In May 2011, after four years of life on McNutt's Island, we moved to Montreal. This blog remains, though, as a (sort of) daily record of our time on the island, and a winding path for anyone who would like to meander about among its magical places. For additional perspectives and insights I recommend Greg's book, Island Year: Finding Nova Scotia (2010), and my Bowl of Light (2012). I'll continue to post once in a while. If you do want to read this blog, one option would be to begin at the beginning of it (which is, as we all know, in blog-world, at the end), and read forward, concluding with the most recent entry. It's a journal, really, so it does makes more sense if you read it that way. But, you know, read it any way you like.

Friday, June 19, 2009

A visit to the McNutt cellar, part two

The ownership of the property passed through several families in the nineteenth and twentieth centuries. During the second half of the nineteenth century it was owned by members of the Muir family, a substantial Shelburne family of merchants and shipbuilders who kept a farm on the island.
In the first part of the twentieth century, from about 1911 until about 1941, a fish plant on the property provided work for the women of the island, whose wages helped their families' meager incomes. After the Second World War the house may not have been used or occupied any longer. By then nearly all the inhabitants had left the island, except the lightkeeper families.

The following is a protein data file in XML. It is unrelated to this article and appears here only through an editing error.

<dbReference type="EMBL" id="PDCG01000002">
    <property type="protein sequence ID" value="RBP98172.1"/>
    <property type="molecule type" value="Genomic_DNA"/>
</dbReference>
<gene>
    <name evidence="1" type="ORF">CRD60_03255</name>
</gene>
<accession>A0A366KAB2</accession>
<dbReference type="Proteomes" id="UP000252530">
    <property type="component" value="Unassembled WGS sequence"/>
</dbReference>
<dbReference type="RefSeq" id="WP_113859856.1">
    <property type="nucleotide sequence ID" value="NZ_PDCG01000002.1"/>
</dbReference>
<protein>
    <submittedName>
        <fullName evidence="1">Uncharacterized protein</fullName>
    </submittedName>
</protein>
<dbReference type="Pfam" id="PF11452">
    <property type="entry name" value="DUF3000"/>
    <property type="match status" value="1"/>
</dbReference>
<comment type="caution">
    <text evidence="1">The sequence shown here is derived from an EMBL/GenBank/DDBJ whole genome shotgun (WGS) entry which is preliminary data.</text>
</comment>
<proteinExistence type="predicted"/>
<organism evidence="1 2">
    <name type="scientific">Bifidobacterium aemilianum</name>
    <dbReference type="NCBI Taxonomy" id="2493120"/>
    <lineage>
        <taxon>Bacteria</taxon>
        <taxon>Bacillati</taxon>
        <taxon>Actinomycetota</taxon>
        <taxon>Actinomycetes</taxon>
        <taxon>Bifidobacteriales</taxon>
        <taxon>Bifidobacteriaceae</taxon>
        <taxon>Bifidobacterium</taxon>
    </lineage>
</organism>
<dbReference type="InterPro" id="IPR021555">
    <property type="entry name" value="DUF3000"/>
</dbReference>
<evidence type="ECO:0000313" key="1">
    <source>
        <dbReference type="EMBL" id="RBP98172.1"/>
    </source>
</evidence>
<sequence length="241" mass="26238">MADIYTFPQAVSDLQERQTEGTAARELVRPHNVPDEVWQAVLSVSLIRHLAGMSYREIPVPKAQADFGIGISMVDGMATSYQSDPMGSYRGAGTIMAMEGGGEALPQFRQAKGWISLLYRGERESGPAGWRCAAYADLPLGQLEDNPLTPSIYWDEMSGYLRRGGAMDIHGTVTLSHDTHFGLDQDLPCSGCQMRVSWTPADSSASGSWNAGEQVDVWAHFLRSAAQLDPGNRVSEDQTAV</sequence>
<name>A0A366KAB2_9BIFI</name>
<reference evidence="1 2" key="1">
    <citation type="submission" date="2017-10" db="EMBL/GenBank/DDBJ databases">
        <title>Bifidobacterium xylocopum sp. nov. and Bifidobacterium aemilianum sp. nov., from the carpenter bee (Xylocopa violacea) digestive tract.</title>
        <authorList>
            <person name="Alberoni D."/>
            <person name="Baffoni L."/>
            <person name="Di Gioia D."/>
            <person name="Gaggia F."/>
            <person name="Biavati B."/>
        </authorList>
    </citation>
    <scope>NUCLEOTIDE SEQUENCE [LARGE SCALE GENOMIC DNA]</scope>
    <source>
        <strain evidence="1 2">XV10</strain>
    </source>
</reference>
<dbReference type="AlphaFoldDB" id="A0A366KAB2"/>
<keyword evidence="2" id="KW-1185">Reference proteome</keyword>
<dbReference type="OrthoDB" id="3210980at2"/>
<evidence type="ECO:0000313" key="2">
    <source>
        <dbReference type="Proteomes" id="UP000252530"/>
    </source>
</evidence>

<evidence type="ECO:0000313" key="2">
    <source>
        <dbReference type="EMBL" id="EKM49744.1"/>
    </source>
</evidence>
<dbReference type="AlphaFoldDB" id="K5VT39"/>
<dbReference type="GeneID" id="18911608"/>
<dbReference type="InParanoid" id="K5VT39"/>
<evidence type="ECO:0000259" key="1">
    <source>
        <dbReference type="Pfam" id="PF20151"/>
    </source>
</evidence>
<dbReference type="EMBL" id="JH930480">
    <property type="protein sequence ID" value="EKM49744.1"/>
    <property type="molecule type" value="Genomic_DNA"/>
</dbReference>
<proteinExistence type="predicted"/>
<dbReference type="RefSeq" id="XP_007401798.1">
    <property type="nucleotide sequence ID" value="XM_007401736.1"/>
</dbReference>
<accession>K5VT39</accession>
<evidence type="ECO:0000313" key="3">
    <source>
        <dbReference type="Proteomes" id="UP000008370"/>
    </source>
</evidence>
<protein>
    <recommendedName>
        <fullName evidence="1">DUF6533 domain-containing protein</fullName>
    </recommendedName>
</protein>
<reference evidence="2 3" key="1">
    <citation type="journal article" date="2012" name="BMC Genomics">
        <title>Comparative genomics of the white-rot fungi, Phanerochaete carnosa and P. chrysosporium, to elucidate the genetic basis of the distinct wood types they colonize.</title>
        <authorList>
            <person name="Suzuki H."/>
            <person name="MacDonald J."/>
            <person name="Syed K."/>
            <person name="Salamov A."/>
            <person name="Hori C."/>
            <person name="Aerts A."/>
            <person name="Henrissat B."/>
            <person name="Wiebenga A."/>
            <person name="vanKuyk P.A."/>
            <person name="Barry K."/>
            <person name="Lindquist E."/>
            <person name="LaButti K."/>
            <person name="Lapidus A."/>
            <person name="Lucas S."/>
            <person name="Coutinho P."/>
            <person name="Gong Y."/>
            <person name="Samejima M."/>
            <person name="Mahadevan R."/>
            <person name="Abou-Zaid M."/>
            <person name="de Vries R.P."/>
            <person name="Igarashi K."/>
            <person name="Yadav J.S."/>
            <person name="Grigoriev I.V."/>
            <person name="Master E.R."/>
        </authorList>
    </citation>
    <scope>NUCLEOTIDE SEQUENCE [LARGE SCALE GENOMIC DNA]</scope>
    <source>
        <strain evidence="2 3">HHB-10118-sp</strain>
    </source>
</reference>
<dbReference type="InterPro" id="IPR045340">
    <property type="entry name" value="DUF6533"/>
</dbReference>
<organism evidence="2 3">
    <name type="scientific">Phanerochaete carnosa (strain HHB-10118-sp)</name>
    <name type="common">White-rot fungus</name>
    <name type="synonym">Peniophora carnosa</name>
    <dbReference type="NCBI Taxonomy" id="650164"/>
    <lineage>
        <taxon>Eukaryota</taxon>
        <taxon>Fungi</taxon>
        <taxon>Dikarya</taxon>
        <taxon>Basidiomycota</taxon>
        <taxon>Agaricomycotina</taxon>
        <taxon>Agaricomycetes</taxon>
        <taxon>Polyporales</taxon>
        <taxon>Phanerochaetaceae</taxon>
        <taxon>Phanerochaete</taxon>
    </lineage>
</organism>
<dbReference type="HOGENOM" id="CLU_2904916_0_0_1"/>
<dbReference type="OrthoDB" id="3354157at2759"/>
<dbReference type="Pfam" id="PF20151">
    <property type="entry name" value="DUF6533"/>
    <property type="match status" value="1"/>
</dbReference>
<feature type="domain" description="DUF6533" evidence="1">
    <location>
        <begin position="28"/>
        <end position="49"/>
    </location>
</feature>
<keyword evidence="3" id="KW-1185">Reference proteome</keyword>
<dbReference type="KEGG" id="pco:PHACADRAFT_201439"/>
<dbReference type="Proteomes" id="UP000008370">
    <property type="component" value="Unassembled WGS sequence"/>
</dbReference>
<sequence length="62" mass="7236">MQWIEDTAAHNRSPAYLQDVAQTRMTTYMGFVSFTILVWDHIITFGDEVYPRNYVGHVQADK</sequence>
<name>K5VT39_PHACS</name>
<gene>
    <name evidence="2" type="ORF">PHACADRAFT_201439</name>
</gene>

In 1991 and 1992 Pat Randall used site inventory forms created by the Nova Scotia Department of Tourism and Culture to compile an inventory of the historic structures still existing on the island. She used wills and deeds to trace the conveyance of these buildings, and she interviewed people who knew about the island's past.

When we first visited Shelburne in the fall of 2006, I went to the municipality building to see what I could learn about the history of the old house we thought we might buy. Somebody there handed me a three-ring binder. As I looked through the binder I realized there was a lot of great information about the island's past. They let me photocopy as much material as I wanted.

Somebody in that office told me that Pat Randall had lived in Shelburne for a while and been very interested in documenting the historic buildings on McNutt's and around the municipality and so had made it her project. I don't know where she is today, but we are lucky that she did all this work. It can be so easy to let knowledge of these old places slip away.

There are probably other photographs and memories about this fascinating old place, still waiting to be collected and shared. This is when living on an island has its drawbacks. Online research is easy to do, but actually visiting people and hearing their stories is a more difficult. Eventually I will do it, though.

Soon I will write about how the house came to an end.

The black and white photograph, courtesy of Jean Williams, is attached to the inventory documented by Pat Randall in 1992 for the Nova Scotia Department of Tourism and Culture, and available at the Municipality of Shelburne.

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